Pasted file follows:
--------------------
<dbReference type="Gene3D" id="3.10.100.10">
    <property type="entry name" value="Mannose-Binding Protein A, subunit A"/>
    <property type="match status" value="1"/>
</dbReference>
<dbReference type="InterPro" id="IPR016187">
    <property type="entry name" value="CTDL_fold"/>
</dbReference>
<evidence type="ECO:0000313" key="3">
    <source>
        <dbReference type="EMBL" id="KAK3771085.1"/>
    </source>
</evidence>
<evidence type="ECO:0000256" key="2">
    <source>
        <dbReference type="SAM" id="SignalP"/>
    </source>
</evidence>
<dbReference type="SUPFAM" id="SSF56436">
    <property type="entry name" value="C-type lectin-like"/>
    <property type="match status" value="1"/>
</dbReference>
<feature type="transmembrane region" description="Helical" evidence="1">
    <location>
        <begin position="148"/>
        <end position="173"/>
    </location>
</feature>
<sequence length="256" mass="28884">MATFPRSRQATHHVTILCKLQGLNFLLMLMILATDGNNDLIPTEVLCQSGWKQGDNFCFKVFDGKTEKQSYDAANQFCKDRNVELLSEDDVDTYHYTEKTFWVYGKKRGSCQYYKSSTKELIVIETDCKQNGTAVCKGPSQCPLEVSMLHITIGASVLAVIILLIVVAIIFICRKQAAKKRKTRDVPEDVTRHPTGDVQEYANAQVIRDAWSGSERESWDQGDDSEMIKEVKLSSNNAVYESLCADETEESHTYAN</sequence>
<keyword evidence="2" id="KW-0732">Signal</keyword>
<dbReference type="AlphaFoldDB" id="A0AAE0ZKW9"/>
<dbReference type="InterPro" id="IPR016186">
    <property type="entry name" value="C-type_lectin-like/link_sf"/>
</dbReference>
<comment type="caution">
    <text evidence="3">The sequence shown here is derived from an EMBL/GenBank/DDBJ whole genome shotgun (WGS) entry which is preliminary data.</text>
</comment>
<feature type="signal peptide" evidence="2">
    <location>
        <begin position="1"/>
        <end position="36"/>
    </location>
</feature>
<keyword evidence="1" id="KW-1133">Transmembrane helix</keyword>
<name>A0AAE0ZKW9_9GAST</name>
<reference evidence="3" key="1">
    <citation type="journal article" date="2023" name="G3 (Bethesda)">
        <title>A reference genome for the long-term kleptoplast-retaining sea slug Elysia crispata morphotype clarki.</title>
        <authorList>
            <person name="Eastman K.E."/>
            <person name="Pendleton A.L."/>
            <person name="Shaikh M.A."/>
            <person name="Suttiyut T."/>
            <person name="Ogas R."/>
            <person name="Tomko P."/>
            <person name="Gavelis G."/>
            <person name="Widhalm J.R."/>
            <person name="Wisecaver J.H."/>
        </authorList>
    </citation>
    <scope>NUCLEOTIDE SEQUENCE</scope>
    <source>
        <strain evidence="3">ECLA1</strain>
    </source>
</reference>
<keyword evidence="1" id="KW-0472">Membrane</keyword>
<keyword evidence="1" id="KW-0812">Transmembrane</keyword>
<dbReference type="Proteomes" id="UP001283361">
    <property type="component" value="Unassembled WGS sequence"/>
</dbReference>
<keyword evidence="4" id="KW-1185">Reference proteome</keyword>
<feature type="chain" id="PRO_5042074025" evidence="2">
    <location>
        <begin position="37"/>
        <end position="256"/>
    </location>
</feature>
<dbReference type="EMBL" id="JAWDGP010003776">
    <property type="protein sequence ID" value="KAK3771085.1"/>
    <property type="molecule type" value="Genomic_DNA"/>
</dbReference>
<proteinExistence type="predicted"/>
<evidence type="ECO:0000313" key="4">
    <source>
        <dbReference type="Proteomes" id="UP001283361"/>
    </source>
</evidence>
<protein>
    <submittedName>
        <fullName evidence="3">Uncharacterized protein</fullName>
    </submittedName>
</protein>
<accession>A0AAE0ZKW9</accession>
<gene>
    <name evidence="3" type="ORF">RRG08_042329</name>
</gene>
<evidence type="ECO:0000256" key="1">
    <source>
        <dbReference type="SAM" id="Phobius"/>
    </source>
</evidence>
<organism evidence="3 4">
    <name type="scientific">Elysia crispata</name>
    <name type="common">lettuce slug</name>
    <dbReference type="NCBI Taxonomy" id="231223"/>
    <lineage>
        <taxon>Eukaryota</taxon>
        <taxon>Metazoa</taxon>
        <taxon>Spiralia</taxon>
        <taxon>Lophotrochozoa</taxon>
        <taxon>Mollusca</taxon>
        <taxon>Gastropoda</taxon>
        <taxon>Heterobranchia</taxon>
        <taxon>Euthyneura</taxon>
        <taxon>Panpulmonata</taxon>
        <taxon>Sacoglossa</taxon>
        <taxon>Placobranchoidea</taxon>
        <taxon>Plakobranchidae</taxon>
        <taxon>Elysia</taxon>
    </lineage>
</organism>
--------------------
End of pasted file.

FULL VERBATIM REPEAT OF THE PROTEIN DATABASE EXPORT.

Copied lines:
<dbReference type="Gene3D" id="3.10.100.10">
    <property type="entry name" value="Mannose-Binding Protein A, subunit A"/>
    <property type="match status" value="1"/>
</dbReference>
<dbReference type="InterPro" id="IPR016187">
    <property type="entry name" value="CTDL_fold"/>
</dbReference>
<evidence type="ECO:0000313" key="3">
    <source>
        <dbReference type="EMBL" id="KAK3771085.1"/>
    </source>
</evidence>
<evidence type="ECO:0000256" key="2">
    <source>
        <dbReference type="SAM" id="SignalP"/>
    </source>
</evidence>
<dbReference type="SUPFAM" id="SSF56436">
    <property type="entry name" value="C-type lectin-like"/>
    <property type="match status" value="1"/>
</dbReference>
<feature type="transmembrane region" description="Helical" evidence="1">
    <location>
        <begin position="148"/>
        <end position="173"/>
    </location>
</feature>
<sequence length="256" mass="28884">MATFPRSRQATHHVTILCKLQGLNFLLMLMILATDGNNDLIPTEVLCQSGWKQGDNFCFKVFDGKTEKQSYDAANQFCKDRNVELLSEDDVDTYHYTEKTFWVYGKKRGSCQYYKSSTKELIVIETDCKQNGTAVCKGPSQCPLEVSMLHITIGASVLAVIILLIVVAIIFICRKQAAKKRKTRDVPEDVTRHPTGDVQEYANAQVIRDAWSGSERESWDQGDDSEMIKEVKLSSNNAVYESLCADETEESHTYAN</sequence>
<keyword evidence="2" id="KW-0732">Signal</keyword>
<dbReference type="AlphaFoldDB" id="A0AAE0ZKW9"/>
<dbReference type="InterPro" id="IPR016186">
    <property type="entry name" value="C-type_lectin-like/link_sf"/>
</dbReference>
<comment type="caution">
    <text evidence="3">The sequence shown here is derived from an EMBL/GenBank/DDBJ whole genome shotgun (WGS) entry which is preliminary data.</text>
</comment>
<feature type="signal peptide" evidence="2">
    <location>
        <begin position="1"/>
        <end position="36"/>
    </location>
</feature>
<keyword evidence="1" id="KW-1133">Transmembrane helix</keyword>
<name>A0AAE0ZKW9_9GAST</name>
<reference evidence="3" key="1">
    <citation type="journal article" date="2023" name="G3 (Bethesda)">
        <title>A reference genome for the long-term kleptoplast-retaining sea slug Elysia crispata morphotype clarki.</title>
        <authorList>
            <person name="Eastman K.E."/>
            <person name="Pendleton A.L."/>
            <person name="Shaikh M.A."/>
            <person name="Suttiyut T."/>
            <person name="Ogas R."/>
            <person name="Tomko P."/>
            <person name="Gavelis G."/>
            <person name="Widhalm J.R."/>
            <person name="Wisecaver J.H."/>
        </authorList>
    </citation>
    <scope>NUCLEOTIDE SEQUENCE</scope>
    <source>
        <strain evidence="3">ECLA1</strain>
    </source>
</reference>
<keyword evidence="1" id="KW-0472">Membrane</keyword>
<keyword evidence="1" id="KW-0812">Transmembrane</keyword>
<dbReference type="Proteomes" id="UP001283361">
    <property type="component" value="Unassembled WGS sequence"/>
</dbReference>
<keyword evidence="4" id="KW-1185">Reference proteome</keyword>
<feature type="chain" id="PRO_5042074025" evidence="2">
    <location>
        <begin position="37"/>
        <end position="256"/>
    </location>
</feature>
<dbReference type="EMBL" id="JAWDGP010003776">
    <property type="protein sequence ID" value="KAK3771085.1"/>
    <property type="molecule type" value="Genomic_DNA"/>
</dbReference>
<proteinExistence type="predicted"/>
<evidence type="ECO:0000313" key="4">
    <source>
        <dbReference type="Proteomes" id="UP001283361"/>
    </source>
</evidence>
<protein>
    <submittedName>
        <fullName evidence="3">Uncharacterized protein</fullName>
    </submittedName>
</protein>
<accession>A0AAE0ZKW9</accession>
<gene>
    <name evidence="3" type="ORF">RRG08_042329</name>
</gene>
<evidence type="ECO:0000256" key="1">
    <source>
        <dbReference type="SAM" id="Phobius"/>
    </source>
</evidence>
<organism evidence="3 4">
    <name type="scientific">Elysia crispata</name>
    <name type="common">lettuce slug</name>
    <dbReference type="NCBI Taxonomy" id="231223"/>
    <lineage>
        <taxon>Eukaryota</taxon>
        <taxon>Metazoa</taxon>
        <taxon>Spiralia</taxon>
        <taxon>Lophotrochozoa</taxon>
        <taxon>Mollusca</taxon>
        <taxon>Gastropoda</taxon>
        <taxon>Heterobranchia</taxon>
        <taxon>Euthyneura</taxon>
        <taxon>Panpulmonata</taxon>
        <taxon>Sacoglossa</taxon>
        <taxon>Placobranchoidea</taxon>
        <taxon>Plakobranchidae</taxon>
        <taxon>Elysia</taxon>
    </lineage>
</organism>